King Edward had many sons, one of whom was born on June 15, 1330. This son he named Prince Edward. Though white at birth, he eventually became England's first Black Prince.

Prince Edward eventually married Joan of Kent. In her youth, Joan had been known as the Fairly Made because she was so fat; in later years she was referred to as Chubster and Lardass, though seldom to her face.

At the age of sixteen, Prince Edward and his father the king led the English against the French at Crecy, in order to start the 100 years war. There were many more French than English, but the English had the advantage of the Long Boa. The French were powerless against this innovation. Ten years later, the English and French took the field again, this time at Poitiers. The French had learned from experience, and tried to counter the English Long Boa with their own Very Large Scarf. They failed. The English took France's King John prisoner and ransomed him for half a million pounds (250 tons). Prince Edward was kind to the French king, however, and prayed with him, which proved that the apple had not fallen far from the tree. (Edward was also a legman.)

By now he had become the Black Prince.

In recognition of his prowess, the Black Prince was made the ruler of Aquitaine in 1362. When some of the French rebelled at Limoges in 1370, he had all 3000 inhabitants killed. This resulted in peace. The Black Prince died before he could succeed to the throne, thereby losing the opportunity to become England's first Black King.

Edward and Joan had two children. One was Edward, who died in infancy and was therefore ineligible to be king. The other was Richard, also known as Richard II, who succeeded to the throne only to abdicate in favor of Henry IV, Part 1. Following Henry IV Parts 1 and 2 came Henry V, then Henry VI parts 1, 2 and 3, and then finally Richard III.

They kept William Shakespeare busy for many years.

June 15, 1409 -

June 15, 1520 -

June 15,1667 -
Dr. Jean-Baptiste Denys, the personal physician to Louis XIV, performed the first blood transfusion in history on this date. He performed the transfusion on a fifteen year old boy, using blood drawn from the severed neck of a sheep.

While the experiment was considered a success (the boy died?), it was clearly a disappointment if you were rooting for the sheep.

June 15, 1752 -
Benjamin Franklin and his son tested the relationship between electricity and lightning by flying a kite in a thunder storm on this date (or some other date, don't forget Mr. Franklin was a member of the notorious Hellfire Club.) There is no record on how much the Franklins drank earlier that day.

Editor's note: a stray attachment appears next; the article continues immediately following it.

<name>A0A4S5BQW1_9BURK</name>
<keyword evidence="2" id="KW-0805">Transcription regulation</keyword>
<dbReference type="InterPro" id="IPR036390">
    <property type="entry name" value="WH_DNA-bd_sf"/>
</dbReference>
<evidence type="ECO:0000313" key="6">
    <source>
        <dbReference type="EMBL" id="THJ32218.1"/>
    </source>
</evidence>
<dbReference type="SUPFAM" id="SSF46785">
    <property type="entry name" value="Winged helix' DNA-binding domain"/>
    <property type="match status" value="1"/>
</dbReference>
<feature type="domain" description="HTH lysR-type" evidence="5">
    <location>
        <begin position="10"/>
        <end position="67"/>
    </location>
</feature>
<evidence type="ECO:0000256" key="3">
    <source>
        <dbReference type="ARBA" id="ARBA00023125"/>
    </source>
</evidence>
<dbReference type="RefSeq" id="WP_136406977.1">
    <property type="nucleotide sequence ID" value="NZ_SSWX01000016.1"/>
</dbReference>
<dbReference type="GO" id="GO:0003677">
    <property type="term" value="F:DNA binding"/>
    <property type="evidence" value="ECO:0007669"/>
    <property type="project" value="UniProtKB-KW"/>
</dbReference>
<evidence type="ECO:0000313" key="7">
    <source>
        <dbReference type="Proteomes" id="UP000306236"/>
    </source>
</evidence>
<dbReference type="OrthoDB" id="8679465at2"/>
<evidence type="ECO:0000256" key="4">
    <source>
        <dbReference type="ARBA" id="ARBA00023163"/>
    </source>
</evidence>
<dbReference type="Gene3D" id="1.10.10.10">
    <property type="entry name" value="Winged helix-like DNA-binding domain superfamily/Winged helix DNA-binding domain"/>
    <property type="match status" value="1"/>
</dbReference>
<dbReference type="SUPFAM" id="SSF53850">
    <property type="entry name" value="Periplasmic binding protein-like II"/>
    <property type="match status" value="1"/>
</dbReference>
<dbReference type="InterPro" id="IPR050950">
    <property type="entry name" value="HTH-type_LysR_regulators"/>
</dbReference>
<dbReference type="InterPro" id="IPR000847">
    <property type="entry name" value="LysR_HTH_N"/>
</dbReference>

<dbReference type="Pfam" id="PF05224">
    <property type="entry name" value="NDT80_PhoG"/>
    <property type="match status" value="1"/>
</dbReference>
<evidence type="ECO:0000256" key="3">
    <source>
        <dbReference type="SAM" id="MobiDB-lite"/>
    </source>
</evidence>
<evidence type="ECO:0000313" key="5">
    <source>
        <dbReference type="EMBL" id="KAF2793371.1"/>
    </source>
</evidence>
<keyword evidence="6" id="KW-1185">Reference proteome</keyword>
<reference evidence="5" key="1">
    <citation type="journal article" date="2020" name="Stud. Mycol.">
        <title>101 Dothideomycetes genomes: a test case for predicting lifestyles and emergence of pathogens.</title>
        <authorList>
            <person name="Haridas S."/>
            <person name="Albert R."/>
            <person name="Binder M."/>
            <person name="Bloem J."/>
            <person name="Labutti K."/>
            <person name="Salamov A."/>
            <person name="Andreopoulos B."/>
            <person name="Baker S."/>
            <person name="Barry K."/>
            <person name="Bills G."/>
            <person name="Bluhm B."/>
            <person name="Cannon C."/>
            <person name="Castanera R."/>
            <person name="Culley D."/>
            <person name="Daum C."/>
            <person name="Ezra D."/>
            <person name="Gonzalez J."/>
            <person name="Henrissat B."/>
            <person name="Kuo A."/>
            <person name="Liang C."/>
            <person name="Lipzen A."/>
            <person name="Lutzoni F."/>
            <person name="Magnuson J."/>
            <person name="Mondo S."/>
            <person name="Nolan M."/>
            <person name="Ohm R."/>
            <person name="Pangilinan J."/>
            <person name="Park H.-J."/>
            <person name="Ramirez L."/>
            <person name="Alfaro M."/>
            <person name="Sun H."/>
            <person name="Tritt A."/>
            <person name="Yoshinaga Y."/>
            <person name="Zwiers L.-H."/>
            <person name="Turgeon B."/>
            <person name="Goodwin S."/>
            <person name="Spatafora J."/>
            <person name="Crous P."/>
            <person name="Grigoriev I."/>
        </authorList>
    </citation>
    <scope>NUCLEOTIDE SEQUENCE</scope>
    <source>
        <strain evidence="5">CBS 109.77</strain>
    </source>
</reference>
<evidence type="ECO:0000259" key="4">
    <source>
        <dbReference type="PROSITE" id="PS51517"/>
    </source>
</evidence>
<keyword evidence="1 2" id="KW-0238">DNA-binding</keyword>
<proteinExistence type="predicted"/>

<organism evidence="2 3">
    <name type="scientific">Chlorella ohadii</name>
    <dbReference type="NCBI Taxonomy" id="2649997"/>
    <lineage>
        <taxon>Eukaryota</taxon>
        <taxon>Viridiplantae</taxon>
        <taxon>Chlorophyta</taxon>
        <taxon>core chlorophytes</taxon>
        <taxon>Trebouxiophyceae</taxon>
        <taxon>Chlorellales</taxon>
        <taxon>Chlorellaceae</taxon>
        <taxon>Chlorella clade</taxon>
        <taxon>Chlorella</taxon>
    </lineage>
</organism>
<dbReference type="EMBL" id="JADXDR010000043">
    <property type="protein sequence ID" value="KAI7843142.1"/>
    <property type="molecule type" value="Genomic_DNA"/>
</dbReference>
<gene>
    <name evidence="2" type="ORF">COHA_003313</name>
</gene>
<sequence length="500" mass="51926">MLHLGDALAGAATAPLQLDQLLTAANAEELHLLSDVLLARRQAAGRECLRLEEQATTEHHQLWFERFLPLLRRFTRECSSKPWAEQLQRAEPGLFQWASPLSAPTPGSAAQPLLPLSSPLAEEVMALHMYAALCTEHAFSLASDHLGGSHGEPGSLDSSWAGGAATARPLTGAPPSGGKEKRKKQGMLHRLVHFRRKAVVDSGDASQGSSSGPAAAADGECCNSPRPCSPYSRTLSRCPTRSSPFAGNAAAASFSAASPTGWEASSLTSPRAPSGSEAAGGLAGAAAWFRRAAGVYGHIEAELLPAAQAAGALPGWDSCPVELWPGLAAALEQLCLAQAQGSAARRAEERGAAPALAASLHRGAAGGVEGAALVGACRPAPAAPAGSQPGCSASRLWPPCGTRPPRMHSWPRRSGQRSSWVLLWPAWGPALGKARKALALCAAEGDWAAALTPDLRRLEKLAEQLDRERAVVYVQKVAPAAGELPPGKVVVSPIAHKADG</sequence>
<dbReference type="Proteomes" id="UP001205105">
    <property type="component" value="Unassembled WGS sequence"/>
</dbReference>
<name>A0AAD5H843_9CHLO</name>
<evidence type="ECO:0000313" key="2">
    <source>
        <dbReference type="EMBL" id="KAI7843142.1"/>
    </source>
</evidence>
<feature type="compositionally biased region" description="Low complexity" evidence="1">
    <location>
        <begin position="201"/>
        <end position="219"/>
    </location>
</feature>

This now proved the famous theory that lightning is some powerful sh*t.

June 15, 1785 -
Jean-François Pilâtre de Rozier died during an attempted crossing of the English Channel when his balloon, a combination hydrogen and hot air balloon, exploded on this date.

Thus, he and his companion, Pierre Romain, became the first known victims of an air crash. The term "pilot" is sometimes erroneously thought to derive from his first name, Pilatre.

June 15, 1904 -
The General Slocum worked as a passenger ship, taking people on excursions around New York City. On this date, the ship had been chartered for $350 by the St. Mark's Evangelical Lutheran Church in the German district Little Germany, Manhattan. This was an annual rite for the group, which had made the trip for 17 consecutive years. Over 1,300 passengers, mostly women and children, boarded the General Slocum. It was to sail up the East River and then eastward across Long Island Sound to Locust Grove, a picnic site in Eatons Neck, Long Island. It caught fire and burned to the water line in New York's East River.

More than 1,000 people died in the accident, making it New York City's worst loss-of-life disaster until the September 11, 2001 attacks.

June 15, 1955 -
Duck and cover, people.

The Eisenhower administration stages the first annual OPAL exercise. In the Operation Alert drill, air raid sirens blare across America to assess our preparations for a nuclear attack.

And so it goes.


Wednesday, June 14, 2017

Please remove your hat while reading this:

It was on this date in 1777 that the Stars and Stripes was adopted as the official flag of the United States of America.

The first Flag Day observance was not held on the 100th anniversary of the adoption of the Stars and Stripes on June 14, 1877, as some sites might tell you, but read on my friend, this seems to the real story:

In 1861, at the start of the Civil War, a man named George Morris persuaded his city of Hartford, Conn., to undertake a patriotic celebration on behalf of the Union. But the concept didn't catch on, there or elsewhere.